What do you use TRIP for?

  • Answering clinical questions – 69.6%
  • Keeping up to date – 50.7%
  • Research – 56.5%
  • Other – 10.1%

How do you use TRIP?

  • A pull way (searching the site) – 55.9%
  • A push way (monthly emails, RSS etc) – 8.4%
  • Both – 35.7%

One issue we’re looking at is the content offering of TRIP, what best describes it for you?

  • Perfect – 59.1%
  • Way too much – I get too many results – 24.3%
  • Way too few – I often get few and/or poor results – 16.5%

Another area of interest is the design of TRIP (how it looks). We have recently rolled out a new design and we’re not convinced it’s great. What do you think?

  • The site looks great – 22.9%
  • I’m not bothered how the site looks – 26.1%
  • I think it looks ok – 47.5%
  • I think it looks awful – 3.5%

If you were required to login to TRIP to use it, how would you feel?

  • I’d stop using the site – 5.5%
  • I’m happy to do it, but make it easy – 53.0%
  • I’m happy to do so, as long as I get a better service – 24.9%
  • I’m not too keen on this idea – 16.5%

So, lots of interesting results.  But the biggest ‘steer’ will be the textual analysis of the 3 questions:

  • What’s good about TRIP?
  • What’s bad about TRIP?
  • What feature would make you use TRIP more?

Adaptive search

Bing, the world’s 2nd best used general search engine (after Google) has just announced the release of adaptive search.  A brief overview can be seen via this searchengineland blog article.

Adaptive search excites me enormously and it’s something we’re working on at the moment.  I say working on, we’re working on the theory and how it might work.  We need to save up our pennies and test a few assumptions before building it!

The principle is that adaptive search learns the type of person you are and alters the results based on what it has learnt about you.  This means different people would see different results.  For instance, a general practitioner in the UK might search for hypertension and s/he would see different results to a cardiologist based in Canada.  It makes sense that they see different results as their contexts are different.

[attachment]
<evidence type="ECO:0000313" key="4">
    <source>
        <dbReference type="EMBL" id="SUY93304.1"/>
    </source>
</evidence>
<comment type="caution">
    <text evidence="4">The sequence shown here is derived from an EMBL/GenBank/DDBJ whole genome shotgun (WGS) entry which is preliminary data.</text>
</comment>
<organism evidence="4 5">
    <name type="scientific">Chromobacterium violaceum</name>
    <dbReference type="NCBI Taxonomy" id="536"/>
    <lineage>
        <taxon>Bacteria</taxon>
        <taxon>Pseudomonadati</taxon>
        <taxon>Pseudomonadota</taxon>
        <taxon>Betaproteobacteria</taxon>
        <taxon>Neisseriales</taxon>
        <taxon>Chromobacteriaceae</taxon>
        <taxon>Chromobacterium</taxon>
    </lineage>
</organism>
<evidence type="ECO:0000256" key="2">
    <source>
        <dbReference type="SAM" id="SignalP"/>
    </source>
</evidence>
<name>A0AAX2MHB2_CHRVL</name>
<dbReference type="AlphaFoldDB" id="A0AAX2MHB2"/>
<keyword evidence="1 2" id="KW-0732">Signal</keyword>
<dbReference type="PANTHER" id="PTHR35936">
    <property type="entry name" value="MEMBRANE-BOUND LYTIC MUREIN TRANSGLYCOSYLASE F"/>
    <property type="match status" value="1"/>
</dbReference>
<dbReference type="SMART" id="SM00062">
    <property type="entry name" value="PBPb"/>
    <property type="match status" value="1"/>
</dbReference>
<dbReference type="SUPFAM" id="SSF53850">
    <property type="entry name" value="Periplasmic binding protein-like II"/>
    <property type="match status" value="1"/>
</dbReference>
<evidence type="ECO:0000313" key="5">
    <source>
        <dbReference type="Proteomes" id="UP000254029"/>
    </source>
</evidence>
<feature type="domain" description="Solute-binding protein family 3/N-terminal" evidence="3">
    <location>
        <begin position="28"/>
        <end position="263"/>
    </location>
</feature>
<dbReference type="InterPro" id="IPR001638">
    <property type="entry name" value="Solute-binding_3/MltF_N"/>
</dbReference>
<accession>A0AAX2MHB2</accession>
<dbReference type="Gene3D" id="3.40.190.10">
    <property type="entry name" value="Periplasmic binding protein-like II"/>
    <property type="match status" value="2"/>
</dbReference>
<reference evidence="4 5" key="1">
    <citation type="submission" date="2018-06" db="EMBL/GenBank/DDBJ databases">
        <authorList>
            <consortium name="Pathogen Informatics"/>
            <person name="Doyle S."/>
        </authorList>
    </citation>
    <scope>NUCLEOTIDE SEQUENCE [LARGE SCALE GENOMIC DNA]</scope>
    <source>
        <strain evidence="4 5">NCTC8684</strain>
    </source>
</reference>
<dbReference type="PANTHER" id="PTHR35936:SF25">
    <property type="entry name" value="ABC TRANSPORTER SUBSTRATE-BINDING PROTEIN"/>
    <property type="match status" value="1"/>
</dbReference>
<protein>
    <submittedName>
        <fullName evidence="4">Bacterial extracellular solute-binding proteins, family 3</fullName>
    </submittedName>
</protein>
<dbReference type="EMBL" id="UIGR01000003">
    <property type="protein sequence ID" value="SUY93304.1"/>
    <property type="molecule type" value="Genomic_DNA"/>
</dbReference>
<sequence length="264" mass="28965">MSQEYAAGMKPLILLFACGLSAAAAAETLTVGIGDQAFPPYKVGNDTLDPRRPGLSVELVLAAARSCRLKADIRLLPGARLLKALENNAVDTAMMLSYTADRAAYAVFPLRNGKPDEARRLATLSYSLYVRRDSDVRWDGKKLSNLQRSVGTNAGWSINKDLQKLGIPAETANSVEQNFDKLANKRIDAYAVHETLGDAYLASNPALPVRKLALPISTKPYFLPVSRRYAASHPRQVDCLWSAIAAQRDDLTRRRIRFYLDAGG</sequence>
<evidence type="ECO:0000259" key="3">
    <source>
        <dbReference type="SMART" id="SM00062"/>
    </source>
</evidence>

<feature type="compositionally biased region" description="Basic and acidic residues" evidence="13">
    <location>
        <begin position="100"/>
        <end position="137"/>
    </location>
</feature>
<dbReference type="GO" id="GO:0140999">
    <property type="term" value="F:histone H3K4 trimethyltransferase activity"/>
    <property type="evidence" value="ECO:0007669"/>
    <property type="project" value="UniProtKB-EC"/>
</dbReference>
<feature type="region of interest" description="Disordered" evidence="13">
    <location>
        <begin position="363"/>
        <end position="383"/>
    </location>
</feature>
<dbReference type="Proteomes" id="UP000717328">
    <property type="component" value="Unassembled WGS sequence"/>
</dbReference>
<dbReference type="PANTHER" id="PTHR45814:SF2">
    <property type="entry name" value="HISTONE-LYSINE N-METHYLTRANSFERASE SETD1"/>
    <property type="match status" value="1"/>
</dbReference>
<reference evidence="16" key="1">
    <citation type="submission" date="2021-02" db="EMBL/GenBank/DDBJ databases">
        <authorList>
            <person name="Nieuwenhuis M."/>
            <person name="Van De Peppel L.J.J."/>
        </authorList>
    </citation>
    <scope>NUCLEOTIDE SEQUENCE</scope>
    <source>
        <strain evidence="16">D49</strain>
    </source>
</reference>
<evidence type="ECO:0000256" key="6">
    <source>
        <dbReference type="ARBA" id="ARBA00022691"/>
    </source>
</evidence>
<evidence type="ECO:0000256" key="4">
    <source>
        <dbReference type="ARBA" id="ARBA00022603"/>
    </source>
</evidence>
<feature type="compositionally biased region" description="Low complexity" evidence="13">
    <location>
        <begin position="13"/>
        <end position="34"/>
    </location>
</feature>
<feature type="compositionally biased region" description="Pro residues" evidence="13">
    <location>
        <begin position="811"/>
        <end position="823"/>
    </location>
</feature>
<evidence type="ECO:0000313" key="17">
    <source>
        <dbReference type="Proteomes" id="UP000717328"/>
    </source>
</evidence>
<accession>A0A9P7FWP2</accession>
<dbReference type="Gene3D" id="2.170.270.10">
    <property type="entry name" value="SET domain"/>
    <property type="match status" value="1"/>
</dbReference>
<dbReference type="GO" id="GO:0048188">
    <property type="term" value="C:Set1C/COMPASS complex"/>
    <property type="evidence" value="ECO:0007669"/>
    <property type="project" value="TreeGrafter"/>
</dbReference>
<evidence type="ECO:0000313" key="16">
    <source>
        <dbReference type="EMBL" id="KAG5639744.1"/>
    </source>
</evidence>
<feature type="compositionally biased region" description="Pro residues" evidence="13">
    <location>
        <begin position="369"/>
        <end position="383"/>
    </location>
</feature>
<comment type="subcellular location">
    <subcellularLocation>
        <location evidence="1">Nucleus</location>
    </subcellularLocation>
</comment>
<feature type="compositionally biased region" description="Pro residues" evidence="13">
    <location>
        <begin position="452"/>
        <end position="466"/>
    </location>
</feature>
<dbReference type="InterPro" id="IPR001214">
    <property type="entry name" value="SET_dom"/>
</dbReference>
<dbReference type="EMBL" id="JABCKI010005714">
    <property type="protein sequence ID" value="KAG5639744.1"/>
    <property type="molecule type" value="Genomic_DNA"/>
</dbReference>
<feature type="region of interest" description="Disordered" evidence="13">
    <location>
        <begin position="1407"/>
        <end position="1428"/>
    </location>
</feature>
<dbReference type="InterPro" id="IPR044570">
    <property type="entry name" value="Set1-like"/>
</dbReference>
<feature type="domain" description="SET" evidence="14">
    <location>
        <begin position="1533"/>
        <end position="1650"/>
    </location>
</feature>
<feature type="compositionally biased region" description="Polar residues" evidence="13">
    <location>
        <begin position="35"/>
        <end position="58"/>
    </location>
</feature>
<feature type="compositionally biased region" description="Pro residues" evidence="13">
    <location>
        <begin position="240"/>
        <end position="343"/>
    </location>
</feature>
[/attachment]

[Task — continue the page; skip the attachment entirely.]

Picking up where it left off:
We’re actually pretty confident with the theory but the biggest assumption is, for this to work, people need to login.  So, we’re exploring that and allowing people to login with their Facebook and Twitter accounts should make this easier. 

An evidence-based TRIP?

This may seem a strange title as many of you will feel that TRIP is an evidence-based tool already.  Well, TRIP helps users find the best available evidence, I’m comfortable with that.  However, there is more to this than that….

Since the new interface/functionality went live I’ve been tidying up loose ends, fixing a few broken bits of functionality and looking forward to the next changes to TRIP.  This has coincided with a wonderful opportunity to get involved with a research grant that will explore creating a search interface based on academic theories around information gathering.  This will involve creating a series of interfaces which will then be tested with a group of clinicians.  So, we’ll be doing research to explore various aspects of search interface design and results display.  We’ll be creating an evidence-base for clinical search.

I’ve no idea if we’ll get funding but the person in charge is hugely influential so I think we’ve got a reasonable chance.  Even if it doesn’t happen I’ve already learnt an awful lot from just reading the background papers. 

Exciting times!